Our whole work is a labor but not human labor: Paul said his goal was to "present every man perfect in Christ Jesus" (Col. 1:28). Then he said, "For this I also labor [Gk., kopia'o, "agonize"], striving according to his working, which worketh in me mightily" (v. 29). Our work isn't performed in the flesh. Through the Spirit the Lord energizes those who serve Him.
6. Teaches with Authority
"These things command and teach," Paul instructed Timothy (v. 11). The Greek word translated "teach" in verse 11 refers to passing on information, in this case passing on instruction or doctrine. It is to be done in the form of a command.
There is much popular, entertainment-oriented preaching today, but not much that is powerful or transforming in nature. According to Acts 17:30 God "commandeth all men everywhere to repent" (emphasis added).
Matthew 7:28-29 says, "It came to pass, when Jesus had ended these sayings [the Sermon on the Mount], the people were astonished at His doctrine; for He taught them as one having authority." Paul told Timothy many times to be authoritative. In 1 Timothy 1:3 he says, "Charge some that they teach no other doctrine." Then he said, "These things command" (5:7). That doesn't mean we are to be abusive or ungracious. But we are to confront people when they disobey God's Word.
The faithful servant is bold. He challenges sin head on. He confronts unbelief, disobedience, and lack of commitment. God said of Jesus, "This is my beloved Son . . . hear ye Him" (Matt. 17:5). The excellent servant carries on that directive, commanding all men to repent and listen to Jesus Christ.
7. A Model of Spiritual Virtue
Paul wrote Timothy, "Let no man despise thy youth, but be thou an example of the believers, in word, in conduct, in love, in spirit, in faith, in purity" (v. 12). When you set an example, you are giving people a pattern to follow. Someone once said, "Your life speaks so loud I can't hear what you say." Your lifestyle is your most powerful message.
The author of Hebrews said, "Remember them who have rule over you, who have spoken unto you the word of God, whose faith follow" (13:7). When you minister in the church, you are to lead a life that others can follow. That's a tremendous challenge, which is why James said, "Be not many teachers, knowing that we shall receive the greater judgment" (James 3:1). It's a serious matter to be guilty of teaching error or living hypocritically. A man's life must match his message. Tragically, that principle is violated constantly in the ministry.
Timothy was young, probably under forty, and was therfore subject to a certain amount of questioning. So Paul told Timothy that he had to be respected if people were going to follow him. But since he was young, Timothy would have to earn that respect. How was he going to do that? By being "an example [to] the believers, in word, in conduct, in love, in spirit, in faith, in purity" (1 Tim. 4:12).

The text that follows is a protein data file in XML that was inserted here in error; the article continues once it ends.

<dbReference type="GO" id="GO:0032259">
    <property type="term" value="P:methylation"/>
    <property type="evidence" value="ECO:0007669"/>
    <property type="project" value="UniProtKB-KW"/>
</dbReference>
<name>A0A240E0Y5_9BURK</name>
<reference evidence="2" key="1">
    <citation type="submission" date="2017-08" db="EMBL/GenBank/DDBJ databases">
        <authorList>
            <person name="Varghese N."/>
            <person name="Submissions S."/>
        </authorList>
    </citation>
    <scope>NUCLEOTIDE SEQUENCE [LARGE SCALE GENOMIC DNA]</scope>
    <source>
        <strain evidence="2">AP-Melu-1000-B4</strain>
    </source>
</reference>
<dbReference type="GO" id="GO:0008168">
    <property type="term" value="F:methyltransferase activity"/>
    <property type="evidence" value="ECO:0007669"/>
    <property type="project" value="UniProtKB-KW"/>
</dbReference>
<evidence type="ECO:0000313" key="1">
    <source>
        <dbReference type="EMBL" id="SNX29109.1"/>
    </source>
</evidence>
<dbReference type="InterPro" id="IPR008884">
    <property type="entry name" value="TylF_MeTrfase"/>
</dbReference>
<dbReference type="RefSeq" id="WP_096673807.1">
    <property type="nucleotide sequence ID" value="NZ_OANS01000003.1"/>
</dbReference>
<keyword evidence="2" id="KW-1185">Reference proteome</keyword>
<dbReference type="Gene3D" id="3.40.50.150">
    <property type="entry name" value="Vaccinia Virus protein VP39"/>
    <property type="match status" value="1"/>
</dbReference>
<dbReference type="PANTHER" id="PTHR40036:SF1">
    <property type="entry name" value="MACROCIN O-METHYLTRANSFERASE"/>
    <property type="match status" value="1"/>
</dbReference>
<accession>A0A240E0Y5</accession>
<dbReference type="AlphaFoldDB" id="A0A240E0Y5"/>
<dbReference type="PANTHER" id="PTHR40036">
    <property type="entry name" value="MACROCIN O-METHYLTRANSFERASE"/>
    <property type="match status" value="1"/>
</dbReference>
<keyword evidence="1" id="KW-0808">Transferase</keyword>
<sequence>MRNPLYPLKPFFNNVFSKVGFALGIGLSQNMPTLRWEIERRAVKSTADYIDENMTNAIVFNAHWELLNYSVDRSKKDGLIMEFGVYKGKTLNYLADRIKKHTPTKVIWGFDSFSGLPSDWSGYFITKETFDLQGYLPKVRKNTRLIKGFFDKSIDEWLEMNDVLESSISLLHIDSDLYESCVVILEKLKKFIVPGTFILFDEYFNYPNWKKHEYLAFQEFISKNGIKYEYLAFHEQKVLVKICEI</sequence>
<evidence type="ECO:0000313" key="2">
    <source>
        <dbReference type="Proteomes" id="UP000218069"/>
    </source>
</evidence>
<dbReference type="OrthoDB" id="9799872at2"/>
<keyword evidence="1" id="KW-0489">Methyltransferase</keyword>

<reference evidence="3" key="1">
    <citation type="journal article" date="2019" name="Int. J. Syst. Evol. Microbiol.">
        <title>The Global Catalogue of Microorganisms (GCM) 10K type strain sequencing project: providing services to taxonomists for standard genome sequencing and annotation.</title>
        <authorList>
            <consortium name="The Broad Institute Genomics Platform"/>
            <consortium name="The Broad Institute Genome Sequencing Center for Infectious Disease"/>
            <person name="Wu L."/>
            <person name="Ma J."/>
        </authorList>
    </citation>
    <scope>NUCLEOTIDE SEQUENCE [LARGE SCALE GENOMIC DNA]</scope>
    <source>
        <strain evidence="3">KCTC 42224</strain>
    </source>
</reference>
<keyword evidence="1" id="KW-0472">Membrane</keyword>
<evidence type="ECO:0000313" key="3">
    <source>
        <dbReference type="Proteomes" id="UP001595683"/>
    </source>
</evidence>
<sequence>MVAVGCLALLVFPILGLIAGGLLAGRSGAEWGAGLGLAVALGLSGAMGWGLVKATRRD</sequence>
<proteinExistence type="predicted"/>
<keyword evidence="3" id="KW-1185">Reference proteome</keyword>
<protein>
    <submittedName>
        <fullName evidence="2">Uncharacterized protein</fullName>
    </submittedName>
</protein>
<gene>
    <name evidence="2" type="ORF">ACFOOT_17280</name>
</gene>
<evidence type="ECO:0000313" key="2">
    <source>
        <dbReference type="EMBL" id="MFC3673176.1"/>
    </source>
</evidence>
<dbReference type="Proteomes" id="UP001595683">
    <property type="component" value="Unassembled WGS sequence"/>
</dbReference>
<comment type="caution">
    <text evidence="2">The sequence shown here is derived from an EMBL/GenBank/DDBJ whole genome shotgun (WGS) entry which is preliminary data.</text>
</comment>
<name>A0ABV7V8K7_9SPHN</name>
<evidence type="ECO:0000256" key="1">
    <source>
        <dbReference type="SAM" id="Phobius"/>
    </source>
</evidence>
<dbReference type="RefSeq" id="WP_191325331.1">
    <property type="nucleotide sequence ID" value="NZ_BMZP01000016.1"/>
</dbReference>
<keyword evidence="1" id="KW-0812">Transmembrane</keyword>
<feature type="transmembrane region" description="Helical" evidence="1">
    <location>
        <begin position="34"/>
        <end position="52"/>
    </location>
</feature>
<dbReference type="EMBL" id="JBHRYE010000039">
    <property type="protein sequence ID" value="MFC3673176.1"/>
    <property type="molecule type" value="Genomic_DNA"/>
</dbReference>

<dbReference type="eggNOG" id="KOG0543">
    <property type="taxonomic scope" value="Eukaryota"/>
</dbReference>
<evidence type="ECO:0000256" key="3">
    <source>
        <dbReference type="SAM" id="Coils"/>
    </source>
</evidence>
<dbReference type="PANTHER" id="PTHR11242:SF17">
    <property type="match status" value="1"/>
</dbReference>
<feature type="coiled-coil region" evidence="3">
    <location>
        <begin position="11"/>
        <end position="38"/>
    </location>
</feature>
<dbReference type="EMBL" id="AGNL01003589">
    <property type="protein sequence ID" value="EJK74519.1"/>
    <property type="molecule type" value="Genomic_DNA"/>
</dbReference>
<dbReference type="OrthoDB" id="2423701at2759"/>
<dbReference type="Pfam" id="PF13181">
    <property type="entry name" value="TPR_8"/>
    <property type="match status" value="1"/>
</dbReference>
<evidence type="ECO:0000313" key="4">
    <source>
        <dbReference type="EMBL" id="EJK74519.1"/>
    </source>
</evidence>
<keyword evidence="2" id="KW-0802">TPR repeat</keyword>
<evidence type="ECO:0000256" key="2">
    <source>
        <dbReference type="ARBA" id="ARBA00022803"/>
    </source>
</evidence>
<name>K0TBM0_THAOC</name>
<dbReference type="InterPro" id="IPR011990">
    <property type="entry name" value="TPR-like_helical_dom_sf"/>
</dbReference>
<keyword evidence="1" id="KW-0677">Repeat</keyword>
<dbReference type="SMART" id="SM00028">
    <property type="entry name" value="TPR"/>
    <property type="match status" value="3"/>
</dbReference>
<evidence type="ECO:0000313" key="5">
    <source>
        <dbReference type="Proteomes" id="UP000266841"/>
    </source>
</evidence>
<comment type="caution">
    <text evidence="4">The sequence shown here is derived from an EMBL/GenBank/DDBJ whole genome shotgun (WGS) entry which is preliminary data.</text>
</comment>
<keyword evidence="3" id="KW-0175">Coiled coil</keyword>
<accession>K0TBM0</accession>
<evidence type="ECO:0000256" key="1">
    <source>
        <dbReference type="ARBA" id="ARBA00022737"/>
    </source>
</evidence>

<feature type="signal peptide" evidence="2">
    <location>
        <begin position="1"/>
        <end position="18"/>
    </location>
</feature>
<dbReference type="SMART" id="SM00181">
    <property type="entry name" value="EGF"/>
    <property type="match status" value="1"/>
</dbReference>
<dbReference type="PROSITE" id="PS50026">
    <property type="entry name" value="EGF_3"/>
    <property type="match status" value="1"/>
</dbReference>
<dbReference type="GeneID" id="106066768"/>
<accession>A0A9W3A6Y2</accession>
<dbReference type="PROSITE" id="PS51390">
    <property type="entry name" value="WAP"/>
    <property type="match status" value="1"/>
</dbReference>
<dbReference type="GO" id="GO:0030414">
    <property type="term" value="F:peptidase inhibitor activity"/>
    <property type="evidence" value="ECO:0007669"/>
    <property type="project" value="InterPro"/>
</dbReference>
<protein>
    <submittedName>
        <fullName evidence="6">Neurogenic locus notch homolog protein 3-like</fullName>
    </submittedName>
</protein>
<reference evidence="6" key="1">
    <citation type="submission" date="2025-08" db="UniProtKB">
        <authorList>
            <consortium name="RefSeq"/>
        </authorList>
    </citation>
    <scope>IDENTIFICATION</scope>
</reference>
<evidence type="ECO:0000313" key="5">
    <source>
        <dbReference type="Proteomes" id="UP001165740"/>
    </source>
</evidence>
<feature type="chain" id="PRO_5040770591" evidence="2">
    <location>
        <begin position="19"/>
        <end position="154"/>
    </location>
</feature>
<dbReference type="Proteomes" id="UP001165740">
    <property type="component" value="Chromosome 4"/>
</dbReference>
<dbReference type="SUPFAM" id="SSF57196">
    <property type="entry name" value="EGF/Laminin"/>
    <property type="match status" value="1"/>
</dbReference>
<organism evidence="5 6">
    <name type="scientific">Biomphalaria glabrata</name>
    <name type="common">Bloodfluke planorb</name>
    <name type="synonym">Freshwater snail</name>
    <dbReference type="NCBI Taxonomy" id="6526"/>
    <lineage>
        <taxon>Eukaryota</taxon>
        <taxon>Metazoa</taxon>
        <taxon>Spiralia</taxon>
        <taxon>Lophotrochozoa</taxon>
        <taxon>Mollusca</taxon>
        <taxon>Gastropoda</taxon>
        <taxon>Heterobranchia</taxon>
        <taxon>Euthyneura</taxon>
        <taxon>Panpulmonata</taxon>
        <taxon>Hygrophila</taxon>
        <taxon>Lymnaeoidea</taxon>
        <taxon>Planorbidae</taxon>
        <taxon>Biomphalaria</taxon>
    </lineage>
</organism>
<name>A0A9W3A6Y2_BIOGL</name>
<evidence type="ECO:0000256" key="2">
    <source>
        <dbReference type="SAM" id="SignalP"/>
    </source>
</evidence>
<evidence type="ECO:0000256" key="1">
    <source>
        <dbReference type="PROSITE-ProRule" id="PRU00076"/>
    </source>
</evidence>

The conversation of the servant of God is to be exemplary.
Ephesians 4 tells us what our speech should be like. Verse 25 says, "Putting away lying." A servant of the Lord should never speak any falsehood. He shouldn't talk out of both sides of his mouth--telling one thing to one person and another to someone else. Then Paul says, "Speak every man truth with his neighbor" (v. 25). You should speak the truth to everyone.
In verse 26 Paul says, "Be ye angry, and sin not." There's a place for holy wrath and righteous indignation but not for the sin of anger. No excellent servant is to reach the point where he is so upset that his words are bitter, vengeful, or ungracious.
Verse 29 says, "Let no corrupt communication proceed out of your mouth." The speech of a believer should never be less than pure. There's no place for corrupt or filthy communication in the Christian life.
Speech that glorifies God "is good to the use of edifying, that it may minister grace unto the hearers" (v. 29). There's a place for fun and joy, for "a merry heart doeth good like a medicine" (Prov. 17:22). But there's no place for perverse talk, angry speech, or a lying tongue.
You are to be a model of righteous living--a person who lives out his convictions based on biblical principles. The things you do, the places you go, the things you possess--every aspect of your life is a sermon. That sermon either contradicts or substantiates what you say.
What do you spend your time, money, and energy on? The lifestyle propagated by the world today is completely incompatible with the standards of Scripture. And the church, instead of maintaining a contrasting lifestyle, too often mimics the world's perspectives.
Ministering in love doesn't necessarily mean you're to be a handshaker and a back-slapper. The apostle Paul and Epaphroditus showed their love to the church by hard work (1 Thess. 2:7-12; Phil. 2:27-30). Sometimes I ask myself, Should I stay and spend myself at Grace Church, or move on to another ministry? Yet I know God has called me to give my life to the people of this church. That's how my love for the brethren is expressed. We are to offer self-sacrificing service on behalf of others.
The Greek word translated "faith" in 1 Timothy 4:12 could be translated "faithfulness," "trustworthiness," or "consistency." Timothy was to be consistent, faithful, and trustworthy in his ministry. In 1 Corinthians 4:2 Paul says, "It is required in stewards, that a man be found faithful." People can follow that kind of leader.